Are any of the phrases in the title incorrect in any way? Do the meanings differ in any way? Is one preferred over the other and if so then why? I find this particularly interesting for many reasons including because a listener can not distinguish whether a speaker said "There they're." or "They're there." Also, are there other more complex and/or more interesting examples of this kind?
“There they're” is nonstandard English. Contractions of be, had, and would cannot appear at the end of a clause. They can only appear as unstressed sentence elements, and inverting the sentence order in this way (called stranding) puts stress on the verb. This avoids any ambiguity with “They're there,” for this particular case.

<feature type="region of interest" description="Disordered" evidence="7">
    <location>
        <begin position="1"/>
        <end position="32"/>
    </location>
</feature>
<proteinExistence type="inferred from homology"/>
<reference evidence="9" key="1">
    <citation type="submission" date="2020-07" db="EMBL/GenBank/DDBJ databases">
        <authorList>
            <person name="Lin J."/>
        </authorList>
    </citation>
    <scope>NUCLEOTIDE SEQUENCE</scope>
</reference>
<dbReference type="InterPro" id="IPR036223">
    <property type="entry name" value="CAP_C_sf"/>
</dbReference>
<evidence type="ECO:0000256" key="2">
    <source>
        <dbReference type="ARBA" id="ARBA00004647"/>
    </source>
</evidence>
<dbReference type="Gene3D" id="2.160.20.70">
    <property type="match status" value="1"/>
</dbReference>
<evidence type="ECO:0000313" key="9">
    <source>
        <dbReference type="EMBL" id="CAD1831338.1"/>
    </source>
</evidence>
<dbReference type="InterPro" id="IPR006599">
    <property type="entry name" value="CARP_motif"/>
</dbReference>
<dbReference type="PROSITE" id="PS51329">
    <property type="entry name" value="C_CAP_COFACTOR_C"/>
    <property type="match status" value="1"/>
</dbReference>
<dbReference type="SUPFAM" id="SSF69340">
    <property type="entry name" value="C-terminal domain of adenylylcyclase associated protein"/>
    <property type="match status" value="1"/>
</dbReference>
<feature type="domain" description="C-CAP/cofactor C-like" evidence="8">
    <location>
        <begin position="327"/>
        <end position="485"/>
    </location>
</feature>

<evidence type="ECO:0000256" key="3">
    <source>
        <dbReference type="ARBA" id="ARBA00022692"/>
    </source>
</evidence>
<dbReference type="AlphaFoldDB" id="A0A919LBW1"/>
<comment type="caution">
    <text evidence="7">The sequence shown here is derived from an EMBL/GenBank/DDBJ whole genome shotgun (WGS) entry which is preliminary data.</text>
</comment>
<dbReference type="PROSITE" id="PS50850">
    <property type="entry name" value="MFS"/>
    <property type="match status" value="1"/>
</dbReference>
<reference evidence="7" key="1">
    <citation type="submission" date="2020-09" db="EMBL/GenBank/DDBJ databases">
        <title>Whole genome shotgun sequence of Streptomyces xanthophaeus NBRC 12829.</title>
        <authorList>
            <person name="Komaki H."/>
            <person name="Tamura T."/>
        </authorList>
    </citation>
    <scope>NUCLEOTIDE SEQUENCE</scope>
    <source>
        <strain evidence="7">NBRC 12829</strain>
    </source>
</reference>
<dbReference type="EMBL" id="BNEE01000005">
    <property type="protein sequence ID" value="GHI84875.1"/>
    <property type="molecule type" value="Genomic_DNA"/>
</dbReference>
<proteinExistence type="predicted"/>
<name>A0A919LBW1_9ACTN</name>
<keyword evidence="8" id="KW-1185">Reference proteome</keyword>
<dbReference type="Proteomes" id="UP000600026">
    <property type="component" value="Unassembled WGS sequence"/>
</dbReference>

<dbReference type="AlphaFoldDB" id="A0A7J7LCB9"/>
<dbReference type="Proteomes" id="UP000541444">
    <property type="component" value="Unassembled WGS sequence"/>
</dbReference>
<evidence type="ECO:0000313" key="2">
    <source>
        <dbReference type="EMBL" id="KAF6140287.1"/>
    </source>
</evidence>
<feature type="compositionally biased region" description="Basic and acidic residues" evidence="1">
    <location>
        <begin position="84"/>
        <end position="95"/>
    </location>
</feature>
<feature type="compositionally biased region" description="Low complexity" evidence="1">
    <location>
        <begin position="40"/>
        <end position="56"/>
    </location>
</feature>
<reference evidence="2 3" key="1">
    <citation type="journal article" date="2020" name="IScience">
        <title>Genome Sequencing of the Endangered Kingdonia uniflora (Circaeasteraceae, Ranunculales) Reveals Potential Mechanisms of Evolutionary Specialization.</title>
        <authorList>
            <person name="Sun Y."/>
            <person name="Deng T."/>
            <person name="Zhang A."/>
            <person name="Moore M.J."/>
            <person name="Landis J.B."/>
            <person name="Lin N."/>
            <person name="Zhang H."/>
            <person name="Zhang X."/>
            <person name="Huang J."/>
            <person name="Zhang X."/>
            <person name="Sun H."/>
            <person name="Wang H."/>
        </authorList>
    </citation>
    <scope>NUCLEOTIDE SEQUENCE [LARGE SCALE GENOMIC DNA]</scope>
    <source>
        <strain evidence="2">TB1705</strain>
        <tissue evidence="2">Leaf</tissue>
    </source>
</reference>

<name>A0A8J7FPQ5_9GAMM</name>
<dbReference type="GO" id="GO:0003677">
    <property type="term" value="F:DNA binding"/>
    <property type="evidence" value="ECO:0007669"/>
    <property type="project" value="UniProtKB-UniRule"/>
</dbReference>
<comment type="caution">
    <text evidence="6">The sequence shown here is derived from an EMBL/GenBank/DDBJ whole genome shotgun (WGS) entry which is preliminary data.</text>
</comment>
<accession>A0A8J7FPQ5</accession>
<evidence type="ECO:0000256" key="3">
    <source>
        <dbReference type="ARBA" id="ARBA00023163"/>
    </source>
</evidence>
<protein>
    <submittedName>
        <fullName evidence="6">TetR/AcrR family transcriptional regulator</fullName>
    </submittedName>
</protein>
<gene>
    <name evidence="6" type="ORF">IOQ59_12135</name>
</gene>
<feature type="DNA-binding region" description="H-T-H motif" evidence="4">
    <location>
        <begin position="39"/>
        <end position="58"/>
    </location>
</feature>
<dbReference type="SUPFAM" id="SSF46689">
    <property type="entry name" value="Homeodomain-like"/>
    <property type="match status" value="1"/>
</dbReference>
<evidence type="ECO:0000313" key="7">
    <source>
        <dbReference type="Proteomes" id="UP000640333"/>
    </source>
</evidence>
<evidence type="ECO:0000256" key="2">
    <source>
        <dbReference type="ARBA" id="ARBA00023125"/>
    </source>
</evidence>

Just as it changes the grammatical stress, inverting the word order also changes the sentence's semantic stress, emphasizing there instead of they, answering slightly different questions:
- Did the Joneses go to the party? – Yes, they are there.
- Where are the Joneses? – Oh, there they are!